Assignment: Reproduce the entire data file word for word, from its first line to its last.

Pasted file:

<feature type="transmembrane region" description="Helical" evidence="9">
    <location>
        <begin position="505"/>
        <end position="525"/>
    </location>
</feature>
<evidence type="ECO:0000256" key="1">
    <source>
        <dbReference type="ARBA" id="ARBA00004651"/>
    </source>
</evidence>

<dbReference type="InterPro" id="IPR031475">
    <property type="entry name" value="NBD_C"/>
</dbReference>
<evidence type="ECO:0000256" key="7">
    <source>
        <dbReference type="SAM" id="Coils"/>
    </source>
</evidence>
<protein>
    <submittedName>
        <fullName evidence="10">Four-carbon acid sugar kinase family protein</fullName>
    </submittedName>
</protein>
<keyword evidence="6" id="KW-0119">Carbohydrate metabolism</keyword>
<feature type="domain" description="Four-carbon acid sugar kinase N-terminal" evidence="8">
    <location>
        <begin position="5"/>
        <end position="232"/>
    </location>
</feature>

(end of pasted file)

<feature type="transmembrane region" description="Helical" evidence="9">
    <location>
        <begin position="505"/>
        <end position="525"/>
    </location>
</feature>
<evidence type="ECO:0000256" key="1">
    <source>
        <dbReference type="ARBA" id="ARBA00004651"/>
    </source>
</evidence>

<dbReference type="InterPro" id="IPR031475">
    <property type="entry name" value="NBD_C"/>
</dbReference>
<evidence type="ECO:0000256" key="7">
    <source>
        <dbReference type="SAM" id="Coils"/>
    </source>
</evidence>
<protein>
    <submittedName>
        <fullName evidence="10">Four-carbon acid sugar kinase family protein</fullName>
    </submittedName>
</protein>
<keyword evidence="6" id="KW-0119">Carbohydrate metabolism</keyword>
<feature type="domain" description="Four-carbon acid sugar kinase N-terminal" evidence="8">
    <location>
        <begin position="5"/>
        <end position="232"/>
    </location>
</feature>